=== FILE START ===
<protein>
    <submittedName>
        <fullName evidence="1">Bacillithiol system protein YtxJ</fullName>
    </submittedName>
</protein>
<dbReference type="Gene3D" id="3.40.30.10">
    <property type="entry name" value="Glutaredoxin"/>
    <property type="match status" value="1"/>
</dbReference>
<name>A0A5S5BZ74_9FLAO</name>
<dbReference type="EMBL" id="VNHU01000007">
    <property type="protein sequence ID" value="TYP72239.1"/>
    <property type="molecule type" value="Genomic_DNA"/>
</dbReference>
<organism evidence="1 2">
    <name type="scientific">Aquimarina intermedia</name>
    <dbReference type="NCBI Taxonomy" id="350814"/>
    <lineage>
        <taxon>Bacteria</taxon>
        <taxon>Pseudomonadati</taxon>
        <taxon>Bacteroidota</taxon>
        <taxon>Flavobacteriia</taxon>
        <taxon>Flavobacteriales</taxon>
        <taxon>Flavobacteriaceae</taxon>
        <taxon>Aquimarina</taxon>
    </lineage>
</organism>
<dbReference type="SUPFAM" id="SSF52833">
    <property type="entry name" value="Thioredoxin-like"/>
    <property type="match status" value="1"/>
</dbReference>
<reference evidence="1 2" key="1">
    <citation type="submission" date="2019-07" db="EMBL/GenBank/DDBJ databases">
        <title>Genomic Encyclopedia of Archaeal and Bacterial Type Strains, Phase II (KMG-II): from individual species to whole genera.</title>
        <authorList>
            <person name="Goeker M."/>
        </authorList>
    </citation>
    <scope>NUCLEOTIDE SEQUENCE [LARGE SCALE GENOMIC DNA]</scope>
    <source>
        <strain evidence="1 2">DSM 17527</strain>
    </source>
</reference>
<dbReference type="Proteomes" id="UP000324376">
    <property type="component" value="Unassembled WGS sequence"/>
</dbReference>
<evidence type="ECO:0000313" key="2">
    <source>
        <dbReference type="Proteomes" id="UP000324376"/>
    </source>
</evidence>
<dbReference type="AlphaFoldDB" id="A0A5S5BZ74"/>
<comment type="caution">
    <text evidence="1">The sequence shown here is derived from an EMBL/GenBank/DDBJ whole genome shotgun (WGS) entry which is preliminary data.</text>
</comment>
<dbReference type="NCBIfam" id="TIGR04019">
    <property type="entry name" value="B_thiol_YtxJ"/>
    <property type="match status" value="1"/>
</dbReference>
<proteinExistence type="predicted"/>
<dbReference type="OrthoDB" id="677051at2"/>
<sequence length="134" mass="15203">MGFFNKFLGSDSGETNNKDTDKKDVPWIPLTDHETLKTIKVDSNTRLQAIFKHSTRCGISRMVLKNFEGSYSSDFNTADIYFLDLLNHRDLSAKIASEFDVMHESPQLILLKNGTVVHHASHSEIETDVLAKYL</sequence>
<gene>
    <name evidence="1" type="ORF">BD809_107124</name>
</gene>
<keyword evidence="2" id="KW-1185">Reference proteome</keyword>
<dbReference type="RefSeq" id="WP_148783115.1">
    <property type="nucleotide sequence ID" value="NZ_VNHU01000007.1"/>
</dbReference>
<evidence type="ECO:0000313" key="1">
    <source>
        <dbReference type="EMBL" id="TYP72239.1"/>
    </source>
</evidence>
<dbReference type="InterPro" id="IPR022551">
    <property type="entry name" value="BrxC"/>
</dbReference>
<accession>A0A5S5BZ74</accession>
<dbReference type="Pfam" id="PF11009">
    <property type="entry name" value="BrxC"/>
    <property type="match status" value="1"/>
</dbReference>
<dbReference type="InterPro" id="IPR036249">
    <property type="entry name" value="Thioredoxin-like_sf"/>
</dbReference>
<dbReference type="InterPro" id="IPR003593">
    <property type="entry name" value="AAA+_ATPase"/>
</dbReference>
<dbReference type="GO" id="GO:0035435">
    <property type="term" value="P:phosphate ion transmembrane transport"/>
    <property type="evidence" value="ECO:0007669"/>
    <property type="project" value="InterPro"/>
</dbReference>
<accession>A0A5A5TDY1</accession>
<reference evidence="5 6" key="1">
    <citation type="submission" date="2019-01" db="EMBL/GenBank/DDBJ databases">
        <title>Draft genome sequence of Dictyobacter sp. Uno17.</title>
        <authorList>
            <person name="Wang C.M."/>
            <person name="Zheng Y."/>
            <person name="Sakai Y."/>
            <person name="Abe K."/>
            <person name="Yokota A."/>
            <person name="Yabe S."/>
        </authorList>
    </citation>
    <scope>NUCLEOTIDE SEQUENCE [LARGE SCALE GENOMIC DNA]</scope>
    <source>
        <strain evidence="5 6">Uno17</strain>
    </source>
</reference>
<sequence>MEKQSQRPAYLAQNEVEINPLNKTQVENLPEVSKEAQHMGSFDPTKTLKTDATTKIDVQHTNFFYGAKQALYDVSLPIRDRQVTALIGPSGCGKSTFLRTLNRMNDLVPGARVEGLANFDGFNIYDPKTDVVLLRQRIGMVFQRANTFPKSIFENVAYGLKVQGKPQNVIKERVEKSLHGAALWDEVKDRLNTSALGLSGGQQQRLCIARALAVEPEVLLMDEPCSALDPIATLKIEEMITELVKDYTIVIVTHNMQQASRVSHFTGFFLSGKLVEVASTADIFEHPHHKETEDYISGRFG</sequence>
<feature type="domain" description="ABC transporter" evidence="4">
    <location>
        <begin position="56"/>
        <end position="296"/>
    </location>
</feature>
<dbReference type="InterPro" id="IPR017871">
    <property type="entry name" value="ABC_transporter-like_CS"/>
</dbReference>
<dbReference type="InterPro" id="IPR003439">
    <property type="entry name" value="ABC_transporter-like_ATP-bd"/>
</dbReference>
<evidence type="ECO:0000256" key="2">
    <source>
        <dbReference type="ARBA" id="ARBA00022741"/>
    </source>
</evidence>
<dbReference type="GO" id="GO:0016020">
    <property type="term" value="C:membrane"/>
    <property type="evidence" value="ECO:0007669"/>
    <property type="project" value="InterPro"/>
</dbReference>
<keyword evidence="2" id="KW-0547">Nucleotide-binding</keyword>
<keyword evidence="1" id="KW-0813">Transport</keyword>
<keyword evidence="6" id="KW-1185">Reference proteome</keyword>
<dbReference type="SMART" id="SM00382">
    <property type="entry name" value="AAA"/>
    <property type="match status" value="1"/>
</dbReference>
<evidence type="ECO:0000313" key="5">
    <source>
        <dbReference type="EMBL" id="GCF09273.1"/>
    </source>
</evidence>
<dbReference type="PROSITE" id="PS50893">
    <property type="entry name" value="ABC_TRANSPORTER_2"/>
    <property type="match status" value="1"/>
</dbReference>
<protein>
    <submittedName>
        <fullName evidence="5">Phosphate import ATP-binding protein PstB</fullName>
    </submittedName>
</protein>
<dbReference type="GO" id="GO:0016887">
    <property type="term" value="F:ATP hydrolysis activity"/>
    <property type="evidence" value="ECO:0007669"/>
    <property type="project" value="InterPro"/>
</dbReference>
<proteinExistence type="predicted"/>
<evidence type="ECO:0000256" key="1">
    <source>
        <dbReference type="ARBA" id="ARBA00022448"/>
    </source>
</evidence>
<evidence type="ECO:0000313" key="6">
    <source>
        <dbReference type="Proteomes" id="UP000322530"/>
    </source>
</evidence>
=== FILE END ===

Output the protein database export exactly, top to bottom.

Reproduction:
<protein>
    <submittedName>
        <fullName evidence="1">Bacillithiol system protein YtxJ</fullName>
    </submittedName>
</protein>
<dbReference type="Gene3D" id="3.40.30.10">
    <property type="entry name" value="Glutaredoxin"/>
    <property type="match status" value="1"/>
</dbReference>
<name>A0A5S5BZ74_9FLAO</name>
<dbReference type="EMBL" id="VNHU01000007">
    <property type="protein sequence ID" value="TYP72239.1"/>
    <property type="molecule type" value="Genomic_DNA"/>
</dbReference>
<organism evidence="1 2">
    <name type="scientific">Aquimarina intermedia</name>
    <dbReference type="NCBI Taxonomy" id="350814"/>
    <lineage>
        <taxon>Bacteria</taxon>
        <taxon>Pseudomonadati</taxon>
        <taxon>Bacteroidota</taxon>
        <taxon>Flavobacteriia</taxon>
        <taxon>Flavobacteriales</taxon>
        <taxon>Flavobacteriaceae</taxon>
        <taxon>Aquimarina</taxon>
    </lineage>
</organism>
<dbReference type="SUPFAM" id="SSF52833">
    <property type="entry name" value="Thioredoxin-like"/>
    <property type="match status" value="1"/>
</dbReference>
<reference evidence="1 2" key="1">
    <citation type="submission" date="2019-07" db="EMBL/GenBank/DDBJ databases">
        <title>Genomic Encyclopedia of Archaeal and Bacterial Type Strains, Phase II (KMG-II): from individual species to whole genera.</title>
        <authorList>
            <person name="Goeker M."/>
        </authorList>
    </citation>
    <scope>NUCLEOTIDE SEQUENCE [LARGE SCALE GENOMIC DNA]</scope>
    <source>
        <strain evidence="1 2">DSM 17527</strain>
    </source>
</reference>
<dbReference type="Proteomes" id="UP000324376">
    <property type="component" value="Unassembled WGS sequence"/>
</dbReference>
<evidence type="ECO:0000313" key="2">
    <source>
        <dbReference type="Proteomes" id="UP000324376"/>
    </source>
</evidence>
<dbReference type="AlphaFoldDB" id="A0A5S5BZ74"/>
<comment type="caution">
    <text evidence="1">The sequence shown here is derived from an EMBL/GenBank/DDBJ whole genome shotgun (WGS) entry which is preliminary data.</text>
</comment>
<dbReference type="NCBIfam" id="TIGR04019">
    <property type="entry name" value="B_thiol_YtxJ"/>
    <property type="match status" value="1"/>
</dbReference>
<proteinExistence type="predicted"/>
<dbReference type="OrthoDB" id="677051at2"/>
<sequence length="134" mass="15203">MGFFNKFLGSDSGETNNKDTDKKDVPWIPLTDHETLKTIKVDSNTRLQAIFKHSTRCGISRMVLKNFEGSYSSDFNTADIYFLDLLNHRDLSAKIASEFDVMHESPQLILLKNGTVVHHASHSEIETDVLAKYL</sequence>
<gene>
    <name evidence="1" type="ORF">BD809_107124</name>
</gene>
<keyword evidence="2" id="KW-1185">Reference proteome</keyword>
<dbReference type="RefSeq" id="WP_148783115.1">
    <property type="nucleotide sequence ID" value="NZ_VNHU01000007.1"/>
</dbReference>
<evidence type="ECO:0000313" key="1">
    <source>
        <dbReference type="EMBL" id="TYP72239.1"/>
    </source>
</evidence>
<dbReference type="InterPro" id="IPR022551">
    <property type="entry name" value="BrxC"/>
</dbReference>
<accession>A0A5S5BZ74</accession>
<dbReference type="Pfam" id="PF11009">
    <property type="entry name" value="BrxC"/>
    <property type="match status" value="1"/>
</dbReference>
<dbReference type="InterPro" id="IPR036249">
    <property type="entry name" value="Thioredoxin-like_sf"/>
</dbReference>
<dbReference type="InterPro" id="IPR003593">
    <property type="entry name" value="AAA+_ATPase"/>
</dbReference>
<dbReference type="GO" id="GO:0035435">
    <property type="term" value="P:phosphate ion transmembrane transport"/>
    <property type="evidence" value="ECO:0007669"/>
    <property type="project" value="InterPro"/>
</dbReference>
<accession>A0A5A5TDY1</accession>
<reference evidence="5 6" key="1">
    <citation type="submission" date="2019-01" db="EMBL/GenBank/DDBJ databases">
        <title>Draft genome sequence of Dictyobacter sp. Uno17.</title>
        <authorList>
            <person name="Wang C.M."/>
            <person name="Zheng Y."/>
            <person name="Sakai Y."/>
            <person name="Abe K."/>
            <person name="Yokota A."/>
            <person name="Yabe S."/>
        </authorList>
    </citation>
    <scope>NUCLEOTIDE SEQUENCE [LARGE SCALE GENOMIC DNA]</scope>
    <source>
        <strain evidence="5 6">Uno17</strain>
    </source>
</reference>
<sequence>MEKQSQRPAYLAQNEVEINPLNKTQVENLPEVSKEAQHMGSFDPTKTLKTDATTKIDVQHTNFFYGAKQALYDVSLPIRDRQVTALIGPSGCGKSTFLRTLNRMNDLVPGARVEGLANFDGFNIYDPKTDVVLLRQRIGMVFQRANTFPKSIFENVAYGLKVQGKPQNVIKERVEKSLHGAALWDEVKDRLNTSALGLSGGQQQRLCIARALAVEPEVLLMDEPCSALDPIATLKIEEMITELVKDYTIVIVTHNMQQASRVSHFTGFFLSGKLVEVASTADIFEHPHHKETEDYISGRFG</sequence>
<feature type="domain" description="ABC transporter" evidence="4">
    <location>
        <begin position="56"/>
        <end position="296"/>
    </location>
</feature>
<dbReference type="InterPro" id="IPR017871">
    <property type="entry name" value="ABC_transporter-like_CS"/>
</dbReference>
<dbReference type="InterPro" id="IPR003439">
    <property type="entry name" value="ABC_transporter-like_ATP-bd"/>
</dbReference>
<evidence type="ECO:0000256" key="2">
    <source>
        <dbReference type="ARBA" id="ARBA00022741"/>
    </source>
</evidence>
<dbReference type="GO" id="GO:0016020">
    <property type="term" value="C:membrane"/>
    <property type="evidence" value="ECO:0007669"/>
    <property type="project" value="InterPro"/>
</dbReference>
<keyword evidence="2" id="KW-0547">Nucleotide-binding</keyword>
<keyword evidence="1" id="KW-0813">Transport</keyword>
<keyword evidence="6" id="KW-1185">Reference proteome</keyword>
<dbReference type="SMART" id="SM00382">
    <property type="entry name" value="AAA"/>
    <property type="match status" value="1"/>
</dbReference>
<evidence type="ECO:0000313" key="5">
    <source>
        <dbReference type="EMBL" id="GCF09273.1"/>
    </source>
</evidence>
<dbReference type="PROSITE" id="PS50893">
    <property type="entry name" value="ABC_TRANSPORTER_2"/>
    <property type="match status" value="1"/>
</dbReference>
<protein>
    <submittedName>
        <fullName evidence="5">Phosphate import ATP-binding protein PstB</fullName>
    </submittedName>
</protein>
<dbReference type="GO" id="GO:0016887">
    <property type="term" value="F:ATP hydrolysis activity"/>
    <property type="evidence" value="ECO:0007669"/>
    <property type="project" value="InterPro"/>
</dbReference>
<proteinExistence type="predicted"/>
<evidence type="ECO:0000256" key="1">
    <source>
        <dbReference type="ARBA" id="ARBA00022448"/>
    </source>
</evidence>
<evidence type="ECO:0000313" key="6">
    <source>
        <dbReference type="Proteomes" id="UP000322530"/>
    </source>
</evidence>